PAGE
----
Fish kills related toPrymnesium parvum N. Carter (Haptophyta) in the People's Republic of China
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- Guo, M., Harrison, P.J. & Taylor, F.J.R. J Appl Phycol (1996) 8: 111. doi:10.1007/BF02186313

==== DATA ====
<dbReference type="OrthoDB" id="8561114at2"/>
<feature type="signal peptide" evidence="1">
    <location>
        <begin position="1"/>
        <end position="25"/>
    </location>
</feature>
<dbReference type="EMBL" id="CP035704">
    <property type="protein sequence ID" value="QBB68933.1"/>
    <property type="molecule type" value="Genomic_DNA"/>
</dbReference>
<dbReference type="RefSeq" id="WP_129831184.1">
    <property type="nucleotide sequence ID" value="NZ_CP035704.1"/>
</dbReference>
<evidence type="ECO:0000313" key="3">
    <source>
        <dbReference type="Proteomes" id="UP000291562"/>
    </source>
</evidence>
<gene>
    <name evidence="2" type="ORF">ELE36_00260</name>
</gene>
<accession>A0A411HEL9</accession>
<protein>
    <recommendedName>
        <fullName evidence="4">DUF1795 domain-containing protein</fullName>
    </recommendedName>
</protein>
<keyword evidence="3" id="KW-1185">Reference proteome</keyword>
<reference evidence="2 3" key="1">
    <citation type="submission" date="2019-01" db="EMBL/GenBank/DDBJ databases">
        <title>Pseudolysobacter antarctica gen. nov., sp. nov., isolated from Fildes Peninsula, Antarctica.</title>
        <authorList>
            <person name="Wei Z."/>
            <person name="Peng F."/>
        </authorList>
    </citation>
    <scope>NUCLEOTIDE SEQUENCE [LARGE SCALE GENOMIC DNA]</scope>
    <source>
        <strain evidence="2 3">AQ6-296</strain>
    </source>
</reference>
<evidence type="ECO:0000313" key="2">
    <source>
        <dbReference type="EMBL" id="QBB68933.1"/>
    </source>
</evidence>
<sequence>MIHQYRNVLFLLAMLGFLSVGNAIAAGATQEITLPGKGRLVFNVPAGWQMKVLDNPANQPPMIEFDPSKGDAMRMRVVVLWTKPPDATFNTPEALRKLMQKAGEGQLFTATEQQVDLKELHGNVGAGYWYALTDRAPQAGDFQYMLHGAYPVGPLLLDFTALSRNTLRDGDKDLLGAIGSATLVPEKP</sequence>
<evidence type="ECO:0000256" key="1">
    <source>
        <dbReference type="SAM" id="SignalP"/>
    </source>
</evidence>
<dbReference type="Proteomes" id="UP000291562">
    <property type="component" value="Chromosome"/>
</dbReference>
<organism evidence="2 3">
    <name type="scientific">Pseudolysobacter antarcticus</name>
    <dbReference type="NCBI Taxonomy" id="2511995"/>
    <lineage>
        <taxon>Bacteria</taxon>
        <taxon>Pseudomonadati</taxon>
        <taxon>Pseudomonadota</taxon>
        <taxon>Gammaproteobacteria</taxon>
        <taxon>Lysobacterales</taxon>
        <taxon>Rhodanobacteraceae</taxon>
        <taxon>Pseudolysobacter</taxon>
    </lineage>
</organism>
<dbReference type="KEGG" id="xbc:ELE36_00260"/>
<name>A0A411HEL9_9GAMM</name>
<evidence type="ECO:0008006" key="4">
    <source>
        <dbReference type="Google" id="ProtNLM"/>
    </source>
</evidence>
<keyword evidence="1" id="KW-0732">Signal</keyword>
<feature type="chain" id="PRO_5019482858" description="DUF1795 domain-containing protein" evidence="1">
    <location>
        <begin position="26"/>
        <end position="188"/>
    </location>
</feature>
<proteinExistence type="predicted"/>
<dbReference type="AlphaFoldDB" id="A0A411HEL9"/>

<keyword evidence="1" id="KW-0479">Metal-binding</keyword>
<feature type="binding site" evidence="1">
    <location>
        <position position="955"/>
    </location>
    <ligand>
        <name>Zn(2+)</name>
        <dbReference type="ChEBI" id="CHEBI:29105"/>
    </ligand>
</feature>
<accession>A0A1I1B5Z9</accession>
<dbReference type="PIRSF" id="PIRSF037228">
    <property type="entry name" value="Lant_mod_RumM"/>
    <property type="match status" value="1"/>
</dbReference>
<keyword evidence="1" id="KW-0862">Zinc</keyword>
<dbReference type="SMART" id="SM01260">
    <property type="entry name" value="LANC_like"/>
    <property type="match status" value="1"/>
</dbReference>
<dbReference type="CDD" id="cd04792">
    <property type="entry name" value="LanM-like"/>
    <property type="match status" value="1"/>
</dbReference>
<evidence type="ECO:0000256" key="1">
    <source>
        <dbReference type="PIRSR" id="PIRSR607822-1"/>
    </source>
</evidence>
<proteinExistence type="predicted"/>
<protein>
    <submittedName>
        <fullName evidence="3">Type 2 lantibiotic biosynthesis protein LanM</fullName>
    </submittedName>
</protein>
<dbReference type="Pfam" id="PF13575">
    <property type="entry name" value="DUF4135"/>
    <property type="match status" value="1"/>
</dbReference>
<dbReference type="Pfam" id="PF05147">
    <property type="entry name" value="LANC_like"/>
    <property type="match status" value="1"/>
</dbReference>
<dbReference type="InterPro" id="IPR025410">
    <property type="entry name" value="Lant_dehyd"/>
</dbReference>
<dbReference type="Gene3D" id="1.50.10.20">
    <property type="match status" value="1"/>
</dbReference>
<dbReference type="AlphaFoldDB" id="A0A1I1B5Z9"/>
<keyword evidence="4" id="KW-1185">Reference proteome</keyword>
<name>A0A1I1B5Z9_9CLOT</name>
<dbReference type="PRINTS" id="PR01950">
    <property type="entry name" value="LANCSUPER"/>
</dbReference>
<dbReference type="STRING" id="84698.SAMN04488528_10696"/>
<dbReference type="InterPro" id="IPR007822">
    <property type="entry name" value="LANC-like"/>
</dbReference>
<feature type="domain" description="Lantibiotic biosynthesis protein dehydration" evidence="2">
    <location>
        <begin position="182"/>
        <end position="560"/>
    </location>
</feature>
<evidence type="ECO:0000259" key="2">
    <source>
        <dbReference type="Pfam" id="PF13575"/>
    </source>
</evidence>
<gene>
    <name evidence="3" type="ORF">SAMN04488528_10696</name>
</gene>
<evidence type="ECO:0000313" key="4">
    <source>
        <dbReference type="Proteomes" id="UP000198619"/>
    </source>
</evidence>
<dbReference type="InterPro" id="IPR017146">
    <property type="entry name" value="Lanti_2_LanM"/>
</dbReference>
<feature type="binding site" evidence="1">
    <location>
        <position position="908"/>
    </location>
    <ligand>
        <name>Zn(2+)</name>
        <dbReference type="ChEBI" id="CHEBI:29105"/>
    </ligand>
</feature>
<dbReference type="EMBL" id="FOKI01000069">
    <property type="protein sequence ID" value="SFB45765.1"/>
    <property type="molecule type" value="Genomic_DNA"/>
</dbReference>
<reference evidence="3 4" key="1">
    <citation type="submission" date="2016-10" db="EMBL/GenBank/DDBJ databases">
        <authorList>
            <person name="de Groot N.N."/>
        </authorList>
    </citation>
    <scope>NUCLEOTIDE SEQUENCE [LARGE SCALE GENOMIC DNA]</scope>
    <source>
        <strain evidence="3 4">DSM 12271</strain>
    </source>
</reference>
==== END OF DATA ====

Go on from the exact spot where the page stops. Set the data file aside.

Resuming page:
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Prymnesium parvum has been known to cause mass mortality of fish in PR of China since 1963. It usually occurs in brackish waters and inland high-mineral waters. The fish-breeding industry (mainly species of carp) in these regions of the PRC has been threatened by this microalga. Electron microscopic examination of isolates from Dalian and Tianjin revealed that the isolates wereP. parvum, based on specific scale patterns and two kinds of scales. The symptoms of the poisoned fish and the control of this toxic alga are also discussed. The addition of ammonium sulfate, copper sulfate, mud, reduced salinity and organic fertilizer to fish ponds has been partially successful in controlling blooms of this toxic alga. Adding 50–70 kg ha−1 day−1 manure (dry weight) to the fish pond to inhibitP. parvum from becoming the dominant species in the fish pond is recommended. A reduction in salinity to less than 2‰ is the easiest way to save freshwater fish from being poisoned byP. parvum. Use of ammonium sulfate is an efficient, economical and safer method to controlP. parvum than copper sulfate or mud.